Recently, CMA hosted an Industry Credit Group meeting where there were only a handful of accounts listed in the past-due report, but the members who attended that meeting told us afterwards that it was one of the best meetings they’d attended. I suppose you’re probably asking yourself why, when the account discussion only lasted 15 minutes, would they say that? Quite easily. Everyone in the meeting brought something to the table.
Here’s a quick synopsis of the meeting. The Group read the antitrust statements and the handful of accounts from the report were discussed. A couple of members chimed in with payment experience about some of those accounts. Then the Group had a round-robin discussion about other accounts they either were having trouble with, or were so new that they didn’t yet enter them into anscers. During that part of the discussion, most accounts that were brought up were common accounts with someone in attendance, and everyone who attended was able to bring valuable information back to their department.
Arguably the most valuable part of the discussion followed, with the discussion topic of the month which segued into a 30-minute best-practices discussion on credit card acceptance in that industry. Everyone in the meeting discussed their company’s experience in accepting credit cards, from beginner to expert, and it was easy to see the value of attending this meeting, judging by the “a-ha!” moments I could see on attendees faces when key discussion points were brought up.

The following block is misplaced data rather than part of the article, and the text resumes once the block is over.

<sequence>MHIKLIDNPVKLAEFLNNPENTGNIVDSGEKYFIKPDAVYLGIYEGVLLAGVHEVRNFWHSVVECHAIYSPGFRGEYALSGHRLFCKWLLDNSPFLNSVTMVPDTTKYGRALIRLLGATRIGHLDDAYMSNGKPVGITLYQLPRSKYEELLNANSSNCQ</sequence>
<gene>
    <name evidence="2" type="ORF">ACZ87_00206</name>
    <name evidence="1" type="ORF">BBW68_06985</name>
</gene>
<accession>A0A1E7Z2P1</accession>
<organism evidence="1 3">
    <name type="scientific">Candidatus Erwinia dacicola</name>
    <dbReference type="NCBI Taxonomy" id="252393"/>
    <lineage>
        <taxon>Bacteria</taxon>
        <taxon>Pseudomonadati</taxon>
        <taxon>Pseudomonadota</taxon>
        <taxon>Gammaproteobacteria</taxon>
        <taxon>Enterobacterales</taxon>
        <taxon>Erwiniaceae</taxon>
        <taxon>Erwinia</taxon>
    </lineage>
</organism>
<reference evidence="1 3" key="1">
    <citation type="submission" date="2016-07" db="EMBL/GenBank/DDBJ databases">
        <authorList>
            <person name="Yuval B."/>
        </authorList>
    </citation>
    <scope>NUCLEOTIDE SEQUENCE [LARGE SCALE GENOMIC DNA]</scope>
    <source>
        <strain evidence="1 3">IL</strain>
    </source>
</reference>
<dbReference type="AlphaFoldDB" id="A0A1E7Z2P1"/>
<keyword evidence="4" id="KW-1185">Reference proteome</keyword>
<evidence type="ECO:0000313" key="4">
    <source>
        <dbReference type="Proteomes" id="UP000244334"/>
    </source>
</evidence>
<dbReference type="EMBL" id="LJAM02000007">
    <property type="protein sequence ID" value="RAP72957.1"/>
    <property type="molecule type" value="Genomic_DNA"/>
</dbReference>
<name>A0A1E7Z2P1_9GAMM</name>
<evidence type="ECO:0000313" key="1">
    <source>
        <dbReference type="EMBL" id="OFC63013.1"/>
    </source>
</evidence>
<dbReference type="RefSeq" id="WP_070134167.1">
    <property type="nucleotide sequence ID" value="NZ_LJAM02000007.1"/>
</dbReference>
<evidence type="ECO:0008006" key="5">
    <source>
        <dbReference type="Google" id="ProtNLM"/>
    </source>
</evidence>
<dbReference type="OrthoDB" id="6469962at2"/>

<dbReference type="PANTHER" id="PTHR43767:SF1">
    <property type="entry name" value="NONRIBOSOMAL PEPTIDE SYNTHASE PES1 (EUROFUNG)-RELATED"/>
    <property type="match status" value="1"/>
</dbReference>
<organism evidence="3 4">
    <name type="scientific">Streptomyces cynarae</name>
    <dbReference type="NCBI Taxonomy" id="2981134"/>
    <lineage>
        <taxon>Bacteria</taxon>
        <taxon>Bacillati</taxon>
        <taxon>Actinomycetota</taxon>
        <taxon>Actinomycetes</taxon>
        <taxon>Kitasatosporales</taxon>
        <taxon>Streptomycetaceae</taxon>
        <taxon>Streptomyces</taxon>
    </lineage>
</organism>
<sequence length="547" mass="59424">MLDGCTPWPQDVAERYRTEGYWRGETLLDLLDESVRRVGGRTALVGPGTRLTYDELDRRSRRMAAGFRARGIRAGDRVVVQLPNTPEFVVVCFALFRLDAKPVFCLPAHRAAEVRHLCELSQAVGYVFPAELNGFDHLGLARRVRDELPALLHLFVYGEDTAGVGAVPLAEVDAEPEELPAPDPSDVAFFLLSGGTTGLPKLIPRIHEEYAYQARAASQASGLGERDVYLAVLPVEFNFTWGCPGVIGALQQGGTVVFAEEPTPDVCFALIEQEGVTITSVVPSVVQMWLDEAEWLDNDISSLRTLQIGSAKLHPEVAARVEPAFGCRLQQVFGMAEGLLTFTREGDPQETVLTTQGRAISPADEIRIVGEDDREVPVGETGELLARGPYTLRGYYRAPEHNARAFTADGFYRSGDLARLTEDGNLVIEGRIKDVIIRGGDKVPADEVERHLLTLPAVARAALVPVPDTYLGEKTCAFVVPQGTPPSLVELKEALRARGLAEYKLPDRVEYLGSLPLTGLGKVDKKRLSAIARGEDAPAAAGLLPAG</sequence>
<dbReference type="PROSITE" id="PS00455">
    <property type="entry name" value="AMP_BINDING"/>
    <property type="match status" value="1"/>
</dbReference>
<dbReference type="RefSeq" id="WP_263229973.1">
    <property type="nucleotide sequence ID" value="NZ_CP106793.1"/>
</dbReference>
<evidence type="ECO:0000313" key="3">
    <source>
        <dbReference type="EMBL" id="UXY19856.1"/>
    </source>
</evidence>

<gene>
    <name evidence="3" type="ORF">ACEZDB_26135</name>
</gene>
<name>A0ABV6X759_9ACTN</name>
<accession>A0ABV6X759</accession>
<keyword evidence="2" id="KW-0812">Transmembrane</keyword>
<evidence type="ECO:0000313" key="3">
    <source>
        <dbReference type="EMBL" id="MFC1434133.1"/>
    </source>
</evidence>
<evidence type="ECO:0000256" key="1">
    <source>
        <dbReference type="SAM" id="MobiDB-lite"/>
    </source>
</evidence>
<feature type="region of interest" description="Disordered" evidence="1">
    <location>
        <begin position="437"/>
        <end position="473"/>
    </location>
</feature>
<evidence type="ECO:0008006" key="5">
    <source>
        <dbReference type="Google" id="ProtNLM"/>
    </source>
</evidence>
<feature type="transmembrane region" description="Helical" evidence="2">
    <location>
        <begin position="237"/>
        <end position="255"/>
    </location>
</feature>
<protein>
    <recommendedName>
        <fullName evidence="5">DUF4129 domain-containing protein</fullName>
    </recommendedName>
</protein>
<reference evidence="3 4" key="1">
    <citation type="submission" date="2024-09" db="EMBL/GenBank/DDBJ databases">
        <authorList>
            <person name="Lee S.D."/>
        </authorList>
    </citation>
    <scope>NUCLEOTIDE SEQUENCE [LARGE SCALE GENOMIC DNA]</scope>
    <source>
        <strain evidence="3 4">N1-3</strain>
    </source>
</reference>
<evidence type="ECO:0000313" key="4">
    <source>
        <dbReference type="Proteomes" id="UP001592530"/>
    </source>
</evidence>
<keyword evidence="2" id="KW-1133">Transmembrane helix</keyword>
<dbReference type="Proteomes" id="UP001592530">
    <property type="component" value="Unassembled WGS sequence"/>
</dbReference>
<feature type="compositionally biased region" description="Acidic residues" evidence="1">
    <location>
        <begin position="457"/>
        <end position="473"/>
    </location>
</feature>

I know that every credit professional is very busy, and in rare occasions you may not have any accounts to bring up for the month’s meeting. Remember, a great Industry Credit Group meeting is more than just an accounts discussion; it’s the opportunity to speak firsthand with those in the same industry as you to see what processes they’re using, to understand their credit policies and procedures and walk away with processes that you can implement in your own business. In this particular example (and I’ve heard countless others like it), this type of information is not available anywhere else except for the Group meeting.
I remind you that even if you don’t have accounts to bring up this month, bring a best-practices question to the meeting or a solution that the others may not have thought of that’s helped your credit department. Your attendance at the meetings is valuable in that you could learn something from your competitor, or present something that could spark another important half-hour discussion.
What will you bring to the table at your next meeting?